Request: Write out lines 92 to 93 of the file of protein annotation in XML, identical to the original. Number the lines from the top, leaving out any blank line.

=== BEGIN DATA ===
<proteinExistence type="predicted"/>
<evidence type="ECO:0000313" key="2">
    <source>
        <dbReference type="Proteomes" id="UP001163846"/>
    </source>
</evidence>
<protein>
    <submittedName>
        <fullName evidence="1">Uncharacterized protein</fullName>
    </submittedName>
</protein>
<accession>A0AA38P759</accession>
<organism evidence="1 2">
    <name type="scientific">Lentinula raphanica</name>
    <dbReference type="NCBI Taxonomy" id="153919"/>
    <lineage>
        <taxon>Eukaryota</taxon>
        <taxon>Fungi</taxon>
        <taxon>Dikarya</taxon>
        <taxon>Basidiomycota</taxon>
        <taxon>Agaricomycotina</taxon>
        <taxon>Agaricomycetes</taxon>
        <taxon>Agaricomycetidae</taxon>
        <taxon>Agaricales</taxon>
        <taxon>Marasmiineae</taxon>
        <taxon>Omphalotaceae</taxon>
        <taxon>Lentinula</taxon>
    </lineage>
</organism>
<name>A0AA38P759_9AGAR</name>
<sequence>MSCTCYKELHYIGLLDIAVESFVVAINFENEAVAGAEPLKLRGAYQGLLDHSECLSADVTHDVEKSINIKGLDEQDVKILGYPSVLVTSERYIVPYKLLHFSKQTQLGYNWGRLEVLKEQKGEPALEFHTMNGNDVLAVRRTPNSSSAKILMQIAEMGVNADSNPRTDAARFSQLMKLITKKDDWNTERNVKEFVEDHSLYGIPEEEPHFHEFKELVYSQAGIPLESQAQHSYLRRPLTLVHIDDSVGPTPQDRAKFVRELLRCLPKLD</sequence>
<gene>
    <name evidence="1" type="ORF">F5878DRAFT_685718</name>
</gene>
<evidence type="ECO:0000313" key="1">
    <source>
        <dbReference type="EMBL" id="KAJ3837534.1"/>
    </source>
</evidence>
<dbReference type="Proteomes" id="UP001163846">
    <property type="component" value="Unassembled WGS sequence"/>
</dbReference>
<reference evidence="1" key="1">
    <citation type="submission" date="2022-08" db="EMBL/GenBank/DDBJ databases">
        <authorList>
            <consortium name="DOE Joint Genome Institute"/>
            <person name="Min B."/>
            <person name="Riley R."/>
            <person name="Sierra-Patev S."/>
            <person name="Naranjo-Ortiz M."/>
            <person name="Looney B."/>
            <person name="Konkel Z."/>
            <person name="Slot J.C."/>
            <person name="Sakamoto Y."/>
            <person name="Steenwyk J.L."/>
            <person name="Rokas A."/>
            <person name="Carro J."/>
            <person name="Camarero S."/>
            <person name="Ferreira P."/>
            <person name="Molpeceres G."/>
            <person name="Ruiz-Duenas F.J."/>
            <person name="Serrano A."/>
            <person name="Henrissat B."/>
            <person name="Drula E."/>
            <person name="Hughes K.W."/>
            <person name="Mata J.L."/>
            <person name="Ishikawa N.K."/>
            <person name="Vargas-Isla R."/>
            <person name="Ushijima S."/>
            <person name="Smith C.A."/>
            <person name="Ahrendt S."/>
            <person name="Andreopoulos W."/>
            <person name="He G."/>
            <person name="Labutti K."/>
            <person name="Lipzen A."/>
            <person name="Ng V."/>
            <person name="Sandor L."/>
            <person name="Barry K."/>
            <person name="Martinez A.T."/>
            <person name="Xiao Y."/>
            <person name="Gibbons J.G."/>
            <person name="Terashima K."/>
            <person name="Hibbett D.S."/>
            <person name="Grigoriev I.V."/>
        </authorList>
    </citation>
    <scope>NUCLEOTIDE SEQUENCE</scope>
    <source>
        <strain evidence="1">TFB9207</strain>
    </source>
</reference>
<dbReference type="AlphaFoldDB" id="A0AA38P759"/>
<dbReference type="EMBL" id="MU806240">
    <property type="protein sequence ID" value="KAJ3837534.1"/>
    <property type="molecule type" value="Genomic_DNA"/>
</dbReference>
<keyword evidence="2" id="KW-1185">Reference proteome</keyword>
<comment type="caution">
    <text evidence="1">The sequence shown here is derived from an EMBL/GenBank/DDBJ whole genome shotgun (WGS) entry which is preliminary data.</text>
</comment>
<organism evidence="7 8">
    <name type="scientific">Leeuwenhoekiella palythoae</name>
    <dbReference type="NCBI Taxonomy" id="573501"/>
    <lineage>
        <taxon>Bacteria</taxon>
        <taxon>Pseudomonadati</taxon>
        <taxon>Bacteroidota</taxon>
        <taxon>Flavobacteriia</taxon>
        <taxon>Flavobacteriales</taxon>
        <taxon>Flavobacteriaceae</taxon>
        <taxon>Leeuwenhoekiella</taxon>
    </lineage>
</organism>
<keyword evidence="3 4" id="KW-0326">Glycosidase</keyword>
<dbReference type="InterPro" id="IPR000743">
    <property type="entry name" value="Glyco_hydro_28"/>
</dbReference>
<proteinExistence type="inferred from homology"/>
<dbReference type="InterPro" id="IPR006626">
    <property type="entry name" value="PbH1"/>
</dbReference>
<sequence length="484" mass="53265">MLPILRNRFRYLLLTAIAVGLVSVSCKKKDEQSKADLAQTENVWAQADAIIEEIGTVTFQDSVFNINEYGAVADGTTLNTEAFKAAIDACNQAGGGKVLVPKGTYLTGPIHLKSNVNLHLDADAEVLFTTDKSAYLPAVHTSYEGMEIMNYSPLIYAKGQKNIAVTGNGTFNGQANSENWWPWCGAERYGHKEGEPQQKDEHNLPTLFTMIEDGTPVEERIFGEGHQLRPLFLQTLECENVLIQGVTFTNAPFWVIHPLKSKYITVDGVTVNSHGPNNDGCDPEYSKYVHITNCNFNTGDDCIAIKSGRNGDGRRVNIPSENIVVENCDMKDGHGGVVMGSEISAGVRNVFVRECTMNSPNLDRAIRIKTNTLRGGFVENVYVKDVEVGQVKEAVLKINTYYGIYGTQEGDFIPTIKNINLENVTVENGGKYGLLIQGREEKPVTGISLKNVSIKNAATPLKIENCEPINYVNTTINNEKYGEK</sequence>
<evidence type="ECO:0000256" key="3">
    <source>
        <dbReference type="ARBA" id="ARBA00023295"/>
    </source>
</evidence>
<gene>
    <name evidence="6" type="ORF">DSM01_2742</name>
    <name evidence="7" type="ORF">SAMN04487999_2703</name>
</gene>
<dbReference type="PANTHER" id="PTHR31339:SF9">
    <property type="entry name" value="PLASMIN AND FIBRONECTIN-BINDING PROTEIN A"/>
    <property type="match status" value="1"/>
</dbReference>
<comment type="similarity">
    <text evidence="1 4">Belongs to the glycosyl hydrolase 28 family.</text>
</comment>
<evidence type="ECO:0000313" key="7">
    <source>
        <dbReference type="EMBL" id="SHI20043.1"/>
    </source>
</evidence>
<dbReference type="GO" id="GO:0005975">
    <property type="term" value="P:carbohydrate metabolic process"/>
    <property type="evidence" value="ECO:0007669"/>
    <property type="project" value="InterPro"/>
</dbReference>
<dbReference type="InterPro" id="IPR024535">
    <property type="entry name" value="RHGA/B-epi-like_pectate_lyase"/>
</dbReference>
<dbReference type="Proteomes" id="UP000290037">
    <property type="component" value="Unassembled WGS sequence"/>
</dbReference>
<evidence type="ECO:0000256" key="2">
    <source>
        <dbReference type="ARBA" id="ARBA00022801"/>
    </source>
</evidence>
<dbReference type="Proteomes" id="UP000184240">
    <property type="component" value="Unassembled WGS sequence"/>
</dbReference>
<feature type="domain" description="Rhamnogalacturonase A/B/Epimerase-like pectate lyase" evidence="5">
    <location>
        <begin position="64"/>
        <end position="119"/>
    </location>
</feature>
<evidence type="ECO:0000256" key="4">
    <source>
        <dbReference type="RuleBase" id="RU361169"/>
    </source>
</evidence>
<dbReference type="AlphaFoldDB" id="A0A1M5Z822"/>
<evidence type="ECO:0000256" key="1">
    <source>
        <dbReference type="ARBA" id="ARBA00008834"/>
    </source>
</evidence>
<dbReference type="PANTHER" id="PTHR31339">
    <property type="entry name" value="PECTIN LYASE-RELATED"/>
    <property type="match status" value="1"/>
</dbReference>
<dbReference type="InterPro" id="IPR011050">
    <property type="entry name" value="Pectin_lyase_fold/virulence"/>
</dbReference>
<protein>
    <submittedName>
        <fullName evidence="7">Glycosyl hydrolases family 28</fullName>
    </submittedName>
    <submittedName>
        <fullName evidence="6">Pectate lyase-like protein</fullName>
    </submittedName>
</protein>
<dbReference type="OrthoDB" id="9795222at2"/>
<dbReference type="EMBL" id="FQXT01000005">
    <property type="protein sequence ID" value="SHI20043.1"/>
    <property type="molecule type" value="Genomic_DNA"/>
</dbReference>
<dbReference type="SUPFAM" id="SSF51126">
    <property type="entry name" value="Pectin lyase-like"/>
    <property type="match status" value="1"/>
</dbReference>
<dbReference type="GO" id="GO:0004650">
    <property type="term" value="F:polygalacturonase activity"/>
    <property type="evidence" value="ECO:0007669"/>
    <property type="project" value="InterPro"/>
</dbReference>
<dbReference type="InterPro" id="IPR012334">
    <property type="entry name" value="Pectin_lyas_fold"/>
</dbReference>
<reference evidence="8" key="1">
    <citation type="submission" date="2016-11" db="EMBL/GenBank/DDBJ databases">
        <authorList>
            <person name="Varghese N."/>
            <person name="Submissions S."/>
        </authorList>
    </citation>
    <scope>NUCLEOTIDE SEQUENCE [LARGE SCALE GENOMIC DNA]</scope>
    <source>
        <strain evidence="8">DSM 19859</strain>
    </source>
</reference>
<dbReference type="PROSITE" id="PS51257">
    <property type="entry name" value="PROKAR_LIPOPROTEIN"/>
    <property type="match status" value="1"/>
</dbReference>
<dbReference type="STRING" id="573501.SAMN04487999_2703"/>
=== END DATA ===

<dbReference type="AlphaFoldDB" id="A0AA38P759"/>
<dbReference type="EMBL" id="MU806240">